Ben Harney



Country: United States of America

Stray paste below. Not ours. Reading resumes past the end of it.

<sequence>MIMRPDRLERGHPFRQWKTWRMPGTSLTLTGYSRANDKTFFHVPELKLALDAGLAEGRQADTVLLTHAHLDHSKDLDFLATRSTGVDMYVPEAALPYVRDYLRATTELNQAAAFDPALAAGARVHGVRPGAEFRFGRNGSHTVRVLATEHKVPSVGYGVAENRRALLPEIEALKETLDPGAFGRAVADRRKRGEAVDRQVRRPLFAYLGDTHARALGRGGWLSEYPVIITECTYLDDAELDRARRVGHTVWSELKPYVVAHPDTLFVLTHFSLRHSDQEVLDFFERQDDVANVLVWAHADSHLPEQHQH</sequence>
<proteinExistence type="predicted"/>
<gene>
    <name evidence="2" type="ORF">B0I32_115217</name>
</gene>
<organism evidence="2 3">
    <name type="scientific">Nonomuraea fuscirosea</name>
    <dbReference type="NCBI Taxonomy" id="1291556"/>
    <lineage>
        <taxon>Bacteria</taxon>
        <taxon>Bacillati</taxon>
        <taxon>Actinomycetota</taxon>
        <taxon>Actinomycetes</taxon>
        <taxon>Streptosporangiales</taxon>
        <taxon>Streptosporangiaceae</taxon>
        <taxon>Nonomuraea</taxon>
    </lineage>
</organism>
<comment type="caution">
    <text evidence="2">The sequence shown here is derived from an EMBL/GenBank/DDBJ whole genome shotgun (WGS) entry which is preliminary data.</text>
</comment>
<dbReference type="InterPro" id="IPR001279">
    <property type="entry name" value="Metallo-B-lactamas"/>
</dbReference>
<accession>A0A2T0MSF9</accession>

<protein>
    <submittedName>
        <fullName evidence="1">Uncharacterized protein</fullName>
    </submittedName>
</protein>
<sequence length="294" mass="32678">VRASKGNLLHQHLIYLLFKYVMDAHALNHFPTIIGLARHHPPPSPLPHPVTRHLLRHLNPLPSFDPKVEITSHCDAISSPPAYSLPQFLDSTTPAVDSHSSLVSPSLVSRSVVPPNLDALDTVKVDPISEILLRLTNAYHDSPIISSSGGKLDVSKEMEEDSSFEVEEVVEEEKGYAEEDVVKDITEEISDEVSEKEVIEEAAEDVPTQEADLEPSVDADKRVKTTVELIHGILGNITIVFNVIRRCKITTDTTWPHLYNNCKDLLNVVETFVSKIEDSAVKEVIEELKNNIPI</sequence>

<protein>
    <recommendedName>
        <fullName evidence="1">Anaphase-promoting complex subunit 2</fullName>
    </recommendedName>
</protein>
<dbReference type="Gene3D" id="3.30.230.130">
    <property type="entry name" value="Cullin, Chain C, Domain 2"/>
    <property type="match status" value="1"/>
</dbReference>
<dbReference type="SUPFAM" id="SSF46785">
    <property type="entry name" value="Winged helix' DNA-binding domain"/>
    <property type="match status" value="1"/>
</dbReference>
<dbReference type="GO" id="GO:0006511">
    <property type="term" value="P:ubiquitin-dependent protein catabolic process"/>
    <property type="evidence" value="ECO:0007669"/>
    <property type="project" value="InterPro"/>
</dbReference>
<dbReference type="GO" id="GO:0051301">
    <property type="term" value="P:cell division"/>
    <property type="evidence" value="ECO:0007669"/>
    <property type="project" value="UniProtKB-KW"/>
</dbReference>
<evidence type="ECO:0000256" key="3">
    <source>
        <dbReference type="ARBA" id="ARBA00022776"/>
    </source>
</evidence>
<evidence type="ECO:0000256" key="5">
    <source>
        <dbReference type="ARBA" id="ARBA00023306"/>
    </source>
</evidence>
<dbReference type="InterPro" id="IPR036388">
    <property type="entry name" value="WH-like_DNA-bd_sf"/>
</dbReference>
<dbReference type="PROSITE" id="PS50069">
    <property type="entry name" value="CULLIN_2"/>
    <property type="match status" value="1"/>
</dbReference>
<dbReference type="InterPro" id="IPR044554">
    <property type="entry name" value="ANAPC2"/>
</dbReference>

Benjamin Robertson Harney was the first person to publish a notated ragtime musical composition. According to his marriage license, Harney was born "onboard a steamer," which might account for the fact that his birthplace is variously mentioned as Louisville, Nashville, and Middlesboro. In any case, Harney is known to have grown up in Louisville. In 1887, he was enrolled in a military school and working at the post office in Middlesboro when he Read more overheard a rugged Cumberland Mountain man playing syncopated music on a long-necked fiddle. This inspired him to develop his own songs at the piano "in broken rhythm," and within a month or two he had worked up several "raggy-time" inventions. Harney hastened back to Louisville where he introduced his lively tunes at parties, dances, and public functions with great success. Although he later said that he never heard any Afro-American musicians during these early years, Harney did set words to his melodies in what he described as a "darky dialect" in order to add what he considered to be a style suited to the music. In the saloons of Louisville, he simultaneously played piano, sang in a husky voice, and tap-danced with both feet while sitting down and rapping out rhythms with a cane. This object acted as a sort of third leg, and the effect was apparently unforgettable. In 1895 Harney managed to get a song published. Later immortalized by Bessie Smith and destined to thrive in traditional jazz band repertoires for generations to come, it had a title that was easy to remember: "You've Been a Good Old Wagon, But You Done Broke Down." Harney hit the road and toured all over the country, landing in New York in April of 1896. Riding the crest of a wave of sensational success, he came up with another hit called "Mr. Johnson, Turn Me Loose." This seems to have been another milestone: the very first published inkling of a song in the idiom of the blues. For several years, Harney had listened carefully to the music being sung by rural folks in Kentucky, and now he was synthesizing his impressions into a notated, marketable form of stylized entertainment. He opened at Tony Pastor's Theater and was instantly set into perpetual motion on several vaudeville circuits all over the eastern United States, billed as "The Inventor of Ragtime." For a little while, Harney made more money than just about anybody else in the hectic business of vaudeville. In 1897 he published a ragtime instruction manual, along with the songs "I Love My Honey," and "There's a Knocker Layin' Around." He also married a Canadian-born singer named Edyth Murray. Her stage names were Jessie Haynes, Jessie Boyce, and finally, Jessie Harney. They worked in blackface as a vaudeville duo, and teamed up as a trio with an Afro-American ragtimer from Memphis by the name of Strap Hill. Jessie's big number in this act was "I Love One Sweet Black Man." In 1898 Harney published "If You Got Any Sense You'll Go," "You May Go but This Will Bring You Back," and something with the thought-provoking title "Draw That Color Line." Harney's hits of 1899 were "The Hat He Never Ate," "Tell It To Me," "The Black Man's Kissing Bug," and most famously "The Cake-Walk in the Sky." He also organized and directed an all-black variety show called Ragtime Reception, and seems to have gone out of his way to employ Afro-American talent, often ignoring conventional notions of acceptability by appearing with an all-black orchestra. Like many innovators of his generation, Ben Harney did not adapt well with changing times and handled his money carelessly. His last noteworthy composition, "Cannon Ball Catcher," appeared in 1914, but didn't even make it to publication. For years Harney and his wife continued to eke out a living in vaudeville. They were still performing in blackface around Indianapolis during the late 1920s. Benjamin Harney endured years of poverty and died of a heart attack in a cheap room in Philadelphia on March 2, 1938. Jessie outlived her husband and was able to supply information years later when musicologists came around asking questions about the legendary Ben Harney. Read less

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